How to be a better partner to your significant other

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Our relationships with our partners can steer us in different mood directions. Unfortunately, the everyday stresses of life can make it hard to maintain and nurture a loving relationship.

Between social and economic pressure, the ongoing pandemic, and an ever-changing world, some couples experience disconnection and begin to grow apart.

So is it possible to be a better partner to your significant other? Well, it all goes down to the littlest of things.

#1: Keep conversations going

One of the essential things you can do to maintain your relationship is talking to your partner. 

This doesn’t just mean sending them a short text at work or asking what movie they want to watch. It means having face-to-face quality conversations.

The simple act of talking to each other shows that you value each other and helps bring understanding into your relationship through proper conversations. 

#2: Practice active listening

Talking to your partner is only half of the equation. To effectively communicate with your partner, you must cultivate the habit of listening to them.

As M. Scott Peck, author of The Road Less Traveled, rightly writes, “You cannot truly listen to anyone and do anything else at the same time.”

In our busy world, many of us are experts at half-listening. More often than not, our minds are focused on something else – the dishes to wash, the dog to feed, or bills to settle. This is not the best way to listen.

Instead, you want to keep up with active listening. Focus on your partner, listen without judgement, do not interrupt, and repeat summarised concepts to verify you are processing it right.

#3: Ask your partner what you can help with
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As people with diverse characteristics, we all have different likes and dislikes. One of the best ways to be a better partner is to ask your partner what their needs are.

See if you can help out with something that coincides with their love languages. Maybe your partner needs to spend more quality time together to feel loved, or perhaps they need to hear positive things from you.

“Talk with your partner about more nuanced ways you both feel loved, cared for and seen,” said psychotherapist Brittany Bouffard.

“Maybe more than your partner’s action of washing the dishes, you feel especially relieved if they called the internet company to dispute a bill — or another adulting task you dread. Your partner doesn’t need to stop helping with the dishes, of course, but it’s good to know more specifically what you most appreciate.”

#4: Start acting lest it becomes empty talk

Once you have your partner’s needs sorted, you should start acting! If your partner has told you that they value simply sitting on the couch and holding hands, initiate it the next time you guys come together to chill in the living room.

A loving gesture does not even need to be big to make a difference. Something as simple as making a cup of coffee or tea for your partner in the morning might just make their day without you knowing.

#5: Be consistent with your actions

We all get busy, and it is easy to forget that you would make dinner or put the laundry away.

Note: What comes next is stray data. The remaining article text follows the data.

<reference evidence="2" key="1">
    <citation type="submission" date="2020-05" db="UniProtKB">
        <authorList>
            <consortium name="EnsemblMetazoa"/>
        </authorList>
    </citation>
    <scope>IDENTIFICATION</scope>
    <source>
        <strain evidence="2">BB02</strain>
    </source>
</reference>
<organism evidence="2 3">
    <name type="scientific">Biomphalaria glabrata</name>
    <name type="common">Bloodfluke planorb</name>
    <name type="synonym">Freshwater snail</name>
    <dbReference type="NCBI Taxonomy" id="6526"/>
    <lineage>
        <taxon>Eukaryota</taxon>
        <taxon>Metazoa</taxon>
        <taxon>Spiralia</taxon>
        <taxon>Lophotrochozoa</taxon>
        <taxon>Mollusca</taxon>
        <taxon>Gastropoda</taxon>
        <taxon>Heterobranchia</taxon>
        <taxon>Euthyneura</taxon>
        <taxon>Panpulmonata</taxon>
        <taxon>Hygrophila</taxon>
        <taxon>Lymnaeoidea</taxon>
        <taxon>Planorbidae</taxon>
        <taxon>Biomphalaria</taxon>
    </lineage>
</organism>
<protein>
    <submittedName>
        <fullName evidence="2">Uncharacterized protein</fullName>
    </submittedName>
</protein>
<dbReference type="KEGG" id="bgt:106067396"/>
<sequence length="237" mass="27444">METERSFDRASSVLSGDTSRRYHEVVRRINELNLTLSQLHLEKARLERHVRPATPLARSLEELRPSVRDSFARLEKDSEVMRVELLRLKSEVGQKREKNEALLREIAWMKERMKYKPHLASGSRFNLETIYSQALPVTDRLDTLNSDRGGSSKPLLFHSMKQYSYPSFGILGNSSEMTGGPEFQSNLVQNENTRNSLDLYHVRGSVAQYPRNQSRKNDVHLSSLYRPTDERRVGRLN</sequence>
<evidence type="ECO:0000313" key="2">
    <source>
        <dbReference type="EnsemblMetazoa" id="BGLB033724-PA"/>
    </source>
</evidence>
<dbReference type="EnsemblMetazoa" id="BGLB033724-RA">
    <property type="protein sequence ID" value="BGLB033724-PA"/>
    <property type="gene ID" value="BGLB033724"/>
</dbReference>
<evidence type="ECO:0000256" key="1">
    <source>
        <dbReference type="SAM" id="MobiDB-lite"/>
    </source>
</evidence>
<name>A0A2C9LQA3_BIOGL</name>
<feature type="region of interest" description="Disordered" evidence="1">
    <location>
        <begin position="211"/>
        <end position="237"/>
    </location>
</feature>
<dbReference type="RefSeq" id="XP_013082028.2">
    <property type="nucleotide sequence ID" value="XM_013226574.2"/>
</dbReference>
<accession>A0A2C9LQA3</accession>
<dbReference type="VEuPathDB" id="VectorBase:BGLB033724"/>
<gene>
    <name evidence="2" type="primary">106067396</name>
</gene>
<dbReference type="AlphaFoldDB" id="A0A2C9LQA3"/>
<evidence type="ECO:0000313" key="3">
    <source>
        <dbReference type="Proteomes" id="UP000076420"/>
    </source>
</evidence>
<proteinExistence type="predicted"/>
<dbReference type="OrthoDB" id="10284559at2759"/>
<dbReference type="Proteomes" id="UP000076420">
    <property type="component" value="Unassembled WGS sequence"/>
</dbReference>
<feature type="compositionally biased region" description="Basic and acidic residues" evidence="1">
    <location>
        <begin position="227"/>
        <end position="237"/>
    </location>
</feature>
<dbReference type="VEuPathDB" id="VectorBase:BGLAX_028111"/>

“Being consistent and doing what you say goes a long way,” shared marriage and family therapist Anabel Basulto. For folks who are always absent-minded, why not use technology to your advantage?

It doesn’t take much time to set a reminder or alarm to send the car for a wash or pick up fresh loaves of bread for tomorrow’s breakfast.

#6: Let go of the small stuff
oil spill at the sink

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Due to COVID-19, many of us are spending more time than ever before with our partners at home.

It might be easy to fixate on a minor annoyance in these circumstances, which can escalate to disharmony. But is it really worth fighting over that little accidental spill at the sink? Probably not.

Letting go of your significant other’s mistakes will make your life easier too.

#7: Practice self-care

We’ve spent some time talking about our partners’ needs, but the fact remains that we are independent human beings from them, and we have needs too.

To recalibrate, take a weekend afternoon to yourself, or spend time reading a book, or FaceTime a friend. Doing things to take care of yourself will help you be a more fulfilled, less stressed out partner.

“If we don’t fill our own cups, it’s pretty much impossible to be present, patient and giving to our partners,” said psychologist Melissa Robinson-Brown based in New York City. “Take time for yourself and focus on restoration so you can show up in your relationship.”

#8: Take a break from screen time

Screen time can be a routine we’re so used to. It’s easy to sit and scroll mindlessly on our phones without realising time has passed. But it is the very thing that acts as a thief of attention.

It is hard to engage with someone on a meaningful level while engrossed in your mobile phone. So, put away the phone, turn off the television, and do something together without a device distraction.

Playing board games, taking a stroll, or even going bowling can be fun ways to spend quality time together.  

Be generous with thank-yous
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If there’s one thing you want to take away before leaving this page, just remember that being a better partner to your significant other can be as simple as being generous with your gratitude.

Even if they are doing something they routinely do, such as clearing trash, taking a moment of your time to tell them you appreciate their act is likely to warm their heart. We could all do with a little more love, can’t we?

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